Now this film sounds like a typical war melodrama but trust me when I say every action by all the characters have deep meaning. The German’s attacking Edith is meant to vilify them. Jean writing a book on peace shows the horrible mental and emotional trauma the war had on not just him but all men. Even poor Angele did not escape from being victimized because of her German father, the local children put a German helmet on her head and give her a gun pretending to play war.
       Director Abel Gance’s commented on the film’s message: “It was intended to show that if war did not serve some purpose, then it was a terrible waste. If it had to be waged, then a man's death must achieve something.” The film’s most emotional and impactful scene was at the end: Jean tells Edith how he had been standing in a field of graves when all the sudden the dead men were brought up from their graves. One of the soldiers got up and told the others to rise to see if their lives were worth sacrificing. Jean came back to the village to tell everyone to meet at Edith’s home where their dead loved ones will come back to see if their sacrifice was worth their lives. He accuses several of the townspeople of profiteering from the war or one of the wives for having a good time in the company other men while her husband was away fighting. The souls of the dead walk into town and come up to the house. Jean tells them not to say a word to them it is better for the soldiers to see them than to hear them speak because it will be harder for their souls to rest. Edith sees that Francois and her father are dead. As the men walk away Jean tells their wives that they were happy to see them once again and that their lives were worth dying for.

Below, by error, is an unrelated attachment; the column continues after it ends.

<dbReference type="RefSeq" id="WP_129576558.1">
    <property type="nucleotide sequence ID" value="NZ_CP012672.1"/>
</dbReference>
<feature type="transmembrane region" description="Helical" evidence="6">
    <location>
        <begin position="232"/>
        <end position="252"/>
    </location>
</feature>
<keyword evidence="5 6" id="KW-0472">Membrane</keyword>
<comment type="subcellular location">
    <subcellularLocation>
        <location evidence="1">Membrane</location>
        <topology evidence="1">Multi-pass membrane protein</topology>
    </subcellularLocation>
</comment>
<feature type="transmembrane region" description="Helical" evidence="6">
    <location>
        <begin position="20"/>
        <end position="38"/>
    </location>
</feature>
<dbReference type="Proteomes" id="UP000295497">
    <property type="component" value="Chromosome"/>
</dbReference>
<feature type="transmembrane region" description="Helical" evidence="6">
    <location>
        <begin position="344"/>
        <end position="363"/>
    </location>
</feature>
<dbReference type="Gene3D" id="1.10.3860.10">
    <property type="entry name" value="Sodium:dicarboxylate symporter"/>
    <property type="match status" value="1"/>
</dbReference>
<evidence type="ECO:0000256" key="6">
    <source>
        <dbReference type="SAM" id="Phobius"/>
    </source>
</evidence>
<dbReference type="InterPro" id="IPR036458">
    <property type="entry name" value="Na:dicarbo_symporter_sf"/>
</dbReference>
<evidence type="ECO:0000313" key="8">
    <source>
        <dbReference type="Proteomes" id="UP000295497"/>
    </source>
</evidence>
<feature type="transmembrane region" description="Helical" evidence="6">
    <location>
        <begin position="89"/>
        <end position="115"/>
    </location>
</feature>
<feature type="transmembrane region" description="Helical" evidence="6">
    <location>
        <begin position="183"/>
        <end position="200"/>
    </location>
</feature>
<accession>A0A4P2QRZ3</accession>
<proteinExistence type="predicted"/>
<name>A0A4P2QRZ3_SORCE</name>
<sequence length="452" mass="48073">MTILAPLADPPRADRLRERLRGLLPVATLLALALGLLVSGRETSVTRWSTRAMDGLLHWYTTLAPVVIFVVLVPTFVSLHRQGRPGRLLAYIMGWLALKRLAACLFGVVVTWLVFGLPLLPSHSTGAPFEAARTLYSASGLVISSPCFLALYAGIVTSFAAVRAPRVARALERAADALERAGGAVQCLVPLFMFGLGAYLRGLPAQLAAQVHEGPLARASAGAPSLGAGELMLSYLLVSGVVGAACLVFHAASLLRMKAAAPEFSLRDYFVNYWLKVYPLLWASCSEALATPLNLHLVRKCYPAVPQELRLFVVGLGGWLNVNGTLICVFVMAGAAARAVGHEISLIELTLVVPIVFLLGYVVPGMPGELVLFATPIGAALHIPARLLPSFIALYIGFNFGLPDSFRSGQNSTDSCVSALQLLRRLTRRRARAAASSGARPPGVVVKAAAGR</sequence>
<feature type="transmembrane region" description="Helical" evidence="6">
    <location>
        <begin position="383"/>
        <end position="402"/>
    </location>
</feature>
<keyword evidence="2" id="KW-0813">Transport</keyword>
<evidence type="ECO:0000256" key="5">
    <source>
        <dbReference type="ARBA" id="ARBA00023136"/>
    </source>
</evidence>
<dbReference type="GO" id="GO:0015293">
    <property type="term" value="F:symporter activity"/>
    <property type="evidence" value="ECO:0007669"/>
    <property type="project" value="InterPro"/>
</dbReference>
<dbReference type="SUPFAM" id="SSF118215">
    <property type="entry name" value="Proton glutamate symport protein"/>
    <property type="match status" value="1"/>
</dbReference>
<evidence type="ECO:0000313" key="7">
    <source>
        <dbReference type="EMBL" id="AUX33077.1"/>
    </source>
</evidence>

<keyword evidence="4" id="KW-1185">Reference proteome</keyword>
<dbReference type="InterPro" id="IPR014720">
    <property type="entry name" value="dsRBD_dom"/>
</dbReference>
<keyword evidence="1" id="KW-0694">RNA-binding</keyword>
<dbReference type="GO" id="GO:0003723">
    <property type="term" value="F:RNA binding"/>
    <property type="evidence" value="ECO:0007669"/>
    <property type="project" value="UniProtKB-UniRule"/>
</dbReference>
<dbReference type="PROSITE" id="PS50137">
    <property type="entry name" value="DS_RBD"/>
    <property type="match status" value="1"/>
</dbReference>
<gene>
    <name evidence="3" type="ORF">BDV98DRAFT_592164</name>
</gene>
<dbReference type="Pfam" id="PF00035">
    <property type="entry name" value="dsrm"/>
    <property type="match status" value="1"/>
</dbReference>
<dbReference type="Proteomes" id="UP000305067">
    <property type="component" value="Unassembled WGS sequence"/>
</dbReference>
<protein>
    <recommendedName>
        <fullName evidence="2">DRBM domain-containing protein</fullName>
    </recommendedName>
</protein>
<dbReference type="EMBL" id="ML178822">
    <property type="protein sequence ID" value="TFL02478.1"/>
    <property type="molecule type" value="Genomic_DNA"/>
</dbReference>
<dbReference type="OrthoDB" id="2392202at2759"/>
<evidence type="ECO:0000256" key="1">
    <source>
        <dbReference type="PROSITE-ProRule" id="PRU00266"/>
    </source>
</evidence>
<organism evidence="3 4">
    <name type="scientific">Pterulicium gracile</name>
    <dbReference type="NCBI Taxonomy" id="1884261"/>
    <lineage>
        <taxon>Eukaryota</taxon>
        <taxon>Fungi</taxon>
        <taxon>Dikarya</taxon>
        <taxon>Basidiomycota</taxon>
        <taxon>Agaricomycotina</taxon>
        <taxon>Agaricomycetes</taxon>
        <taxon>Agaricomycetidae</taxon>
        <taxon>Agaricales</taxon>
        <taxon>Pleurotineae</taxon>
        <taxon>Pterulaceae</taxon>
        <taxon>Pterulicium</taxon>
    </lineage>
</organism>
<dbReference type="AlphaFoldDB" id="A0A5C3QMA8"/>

I really cannot explain how powerful and heartbreaking and moving this scene was. I believe Hulu has the video for this scene, not from the beginning where Jean sees the bodies come up but from when the souls walk into town. For this scene real soldiers who had come home from the front had played the dead soldiers. Eighty percent of these men had been killed when they returned to the front.
            Abel Gance made an incredible film. He actually went to the front and took some footage which can be seen in the film. Gance not only directed the film but wrote the story as well. There are so many special effects that for the time period are very powerful and awesome.
            The film from beginning to end is very artistic. It is hard to explain in what ways unless you see it. Well put it this way, if you have ever seen a French film especially older classic French films you will understand. The French have always been artistic so it is no surprise their films would be as well. The lighting in the ending scene is beautiful and I have to say tragic.     
            J’Accuse is one of the best war films I have ever seen. Abel Gance set out to make a film to show that war is pointless and questions if a soldier’s life is worth the sacrifice not for the country but for their loved ones. Sometimes we are so blind with patriotism that we often do not stop to ask ourselves is the fighting and the lives lost worth it, did we as a nation achieve what we wanted to by fighting. J’Accuse opened by mind and eyes to those questions. The film is not only artistically beautiful but philosophically and poetically beautiful. J’Accuse is a film that anyone interested in history, in war, in film studies needs to see.
            "I'm not interested in politics... But I am against war, because war is futile. Ten or twenty years afterward, one reflects that millions have died and all for nothing. One has found friends among one's old enemies, and enemies among one's friends."  - Abel Gance